Britain Has Talent

First of all, a big ‘hello’ and ‘how’s things?’ to those of you who never partake in the highly-procrastinating act of reading my blogs. I’m sure the only reason more of you are reading this particular blog and not the rest of my mindless mountain of vacuous drivel is because of the title…. which loosely resembles a popular ITV show.
Now before you start thinking that the only reason I’ve decided upon said title is to lure in new and unsuspecting victims to read my blogs, I do have a strong point to make….
Are we sitting comfortably? This involves grammar!

Britain HAS Talent is surely the correct way of displaying possession in British English, right? Granted, American English (also known as ‘absolute bo***cks’) is welcome to use ‘got,’ but with a show for British people (that even includes the word Britain in its title) we should be getting it right. (Yes, fine, I said ‘getting’…. stop judging me!)
British English and her grammar is, for me, at a crossroads at the moment. On the one hand, Tesco’s decision on ’10 items or fewer’ signage is a definitely a step in the right direction, but when London’s King’s Cross station is contemplating the deletion of the apostrophe on signs displaying said name, grammar dies a little inside.

Grammar and punctuation is very important. Take the following, par example:
LET’S EAT, GRANNY! Thanks to the comma, we can all enjoy a nice meal of soggy cabbage and tripe with our parent’s parents. Otherwise, we’re venturing into the realms of canibalism, and I’m pretty sure that’s frowned upon in most modern societies…. however old they are!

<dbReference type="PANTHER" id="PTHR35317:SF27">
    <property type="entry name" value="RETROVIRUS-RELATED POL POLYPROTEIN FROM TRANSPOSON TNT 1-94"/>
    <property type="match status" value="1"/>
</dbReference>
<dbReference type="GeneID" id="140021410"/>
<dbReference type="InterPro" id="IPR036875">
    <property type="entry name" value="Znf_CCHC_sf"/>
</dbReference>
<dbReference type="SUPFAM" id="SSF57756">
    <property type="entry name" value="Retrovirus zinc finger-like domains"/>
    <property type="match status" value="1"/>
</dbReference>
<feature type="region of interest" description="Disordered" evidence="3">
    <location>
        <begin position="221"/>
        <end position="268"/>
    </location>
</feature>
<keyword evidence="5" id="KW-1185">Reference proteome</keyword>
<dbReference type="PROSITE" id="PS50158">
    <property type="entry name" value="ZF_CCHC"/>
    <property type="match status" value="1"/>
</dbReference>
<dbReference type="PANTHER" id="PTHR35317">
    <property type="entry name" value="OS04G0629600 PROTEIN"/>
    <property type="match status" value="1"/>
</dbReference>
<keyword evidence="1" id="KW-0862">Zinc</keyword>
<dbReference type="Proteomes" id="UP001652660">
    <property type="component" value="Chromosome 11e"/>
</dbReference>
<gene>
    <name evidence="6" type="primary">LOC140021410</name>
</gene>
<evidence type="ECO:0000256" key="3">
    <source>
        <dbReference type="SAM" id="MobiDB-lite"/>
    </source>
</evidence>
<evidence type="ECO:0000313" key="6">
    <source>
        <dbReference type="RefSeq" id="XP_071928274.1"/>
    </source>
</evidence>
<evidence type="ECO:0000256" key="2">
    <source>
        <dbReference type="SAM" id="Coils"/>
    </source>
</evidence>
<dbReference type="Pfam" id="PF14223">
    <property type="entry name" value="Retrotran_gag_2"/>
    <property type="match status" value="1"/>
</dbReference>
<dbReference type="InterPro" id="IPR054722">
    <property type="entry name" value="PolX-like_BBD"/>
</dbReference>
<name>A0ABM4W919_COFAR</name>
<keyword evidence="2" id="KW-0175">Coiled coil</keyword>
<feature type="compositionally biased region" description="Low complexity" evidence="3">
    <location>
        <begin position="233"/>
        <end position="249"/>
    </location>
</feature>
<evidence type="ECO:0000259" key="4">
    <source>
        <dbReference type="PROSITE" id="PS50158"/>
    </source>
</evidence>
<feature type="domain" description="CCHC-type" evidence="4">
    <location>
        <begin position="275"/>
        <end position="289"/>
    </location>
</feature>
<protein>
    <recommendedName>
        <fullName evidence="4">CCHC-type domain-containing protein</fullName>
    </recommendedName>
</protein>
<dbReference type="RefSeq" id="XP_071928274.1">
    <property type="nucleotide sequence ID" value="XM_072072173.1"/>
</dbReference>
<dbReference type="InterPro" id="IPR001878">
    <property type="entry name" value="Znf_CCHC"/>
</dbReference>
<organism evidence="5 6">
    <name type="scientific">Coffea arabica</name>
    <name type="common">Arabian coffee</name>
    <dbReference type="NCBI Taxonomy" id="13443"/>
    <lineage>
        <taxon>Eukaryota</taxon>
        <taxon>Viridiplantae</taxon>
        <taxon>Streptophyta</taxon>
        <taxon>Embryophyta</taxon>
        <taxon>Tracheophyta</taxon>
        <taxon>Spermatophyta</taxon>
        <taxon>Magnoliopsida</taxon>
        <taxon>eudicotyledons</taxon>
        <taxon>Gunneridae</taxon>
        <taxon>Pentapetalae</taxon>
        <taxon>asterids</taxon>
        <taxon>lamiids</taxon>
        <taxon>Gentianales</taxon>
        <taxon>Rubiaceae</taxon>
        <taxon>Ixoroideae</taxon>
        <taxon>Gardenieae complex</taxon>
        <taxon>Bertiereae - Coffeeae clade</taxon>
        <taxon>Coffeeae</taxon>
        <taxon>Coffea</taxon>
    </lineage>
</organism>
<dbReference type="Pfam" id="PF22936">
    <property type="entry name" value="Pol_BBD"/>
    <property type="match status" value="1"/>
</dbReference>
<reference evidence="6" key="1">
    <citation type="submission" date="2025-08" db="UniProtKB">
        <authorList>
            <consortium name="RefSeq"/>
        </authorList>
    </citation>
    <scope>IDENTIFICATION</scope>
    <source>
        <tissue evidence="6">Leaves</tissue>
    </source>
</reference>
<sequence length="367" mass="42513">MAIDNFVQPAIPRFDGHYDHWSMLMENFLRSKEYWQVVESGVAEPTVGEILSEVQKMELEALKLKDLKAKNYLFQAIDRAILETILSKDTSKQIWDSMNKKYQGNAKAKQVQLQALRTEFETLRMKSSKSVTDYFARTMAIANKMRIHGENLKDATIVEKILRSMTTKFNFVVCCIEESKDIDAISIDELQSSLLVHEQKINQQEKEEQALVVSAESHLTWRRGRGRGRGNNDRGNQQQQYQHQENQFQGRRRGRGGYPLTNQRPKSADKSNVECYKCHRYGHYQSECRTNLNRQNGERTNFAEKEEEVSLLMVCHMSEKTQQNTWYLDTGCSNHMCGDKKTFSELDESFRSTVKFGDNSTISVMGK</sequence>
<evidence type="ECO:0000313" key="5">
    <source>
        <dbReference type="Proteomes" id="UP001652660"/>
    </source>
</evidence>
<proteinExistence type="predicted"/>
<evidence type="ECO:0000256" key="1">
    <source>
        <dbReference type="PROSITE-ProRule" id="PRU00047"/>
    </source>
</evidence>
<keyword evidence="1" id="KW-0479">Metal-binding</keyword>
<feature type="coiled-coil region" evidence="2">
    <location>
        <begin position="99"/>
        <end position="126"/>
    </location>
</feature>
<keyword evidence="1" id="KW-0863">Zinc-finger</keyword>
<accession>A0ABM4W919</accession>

STOP CLUBBING BABY SEALS! Simple enough. This is a no-nonsense stance on animal cruelty. But insert a comma after the word ‘clubbing’ and not only are we condoning the act of mutilating possibly the cutest things alive, but we’re also ruining a good friday night in the Arctic (or wherever seals are from…. Chester Zoo, perhaps?)
STOP! NO SWIMMING! Again, very simple. This sign is letting Rebecca Adlington and her pals know that they shouldn’t swim in this body of water. But place pretty much any form of punctuation after ‘no’ and the sign seems to be drawing your attention to the fact that a good old doggy-paddle is fine in this potentially crocodile-infested pool!

So, regular fans of ‘Britain’s Got Talent,’ I believe I’ve set sound grounds for the boycotting of watching such a grammatical travesty…. and also stop putting more money in the unusually high-up pockets of Mr Cowell. (Note correct British abbreviated form of Mr without the full stop….)!
Myself, I much prefer ‘Take Me Out’ despite the fact I’d never go on it. Aside from the fact I usually cry whenever just one female looks at / assesses me (never mind 30), I’d probably be rather s**t on it anyway.
‘Hello, I’m Stephen and I own approximately 400 books relating to the Celtic languages and I teach Welsh for a living’ …. The sound of ladies turning off their lights would be deafening. And should two remain for me to show my special skill, just the view of my ukelele (3 es in correct British spelling) would be enough to see me off! But at least we’d all be too deaf to hear me, huh?
Before I did leave empty handed, however, I would most certainly explain to Mr McGuinness (mmmm, Guinness) that it would be more grammatically correct to say “Without liking, without lighting” and walk off stage to a crowd-fuelled rendition of ‘All By Myself’ and a not so smiley face 😦


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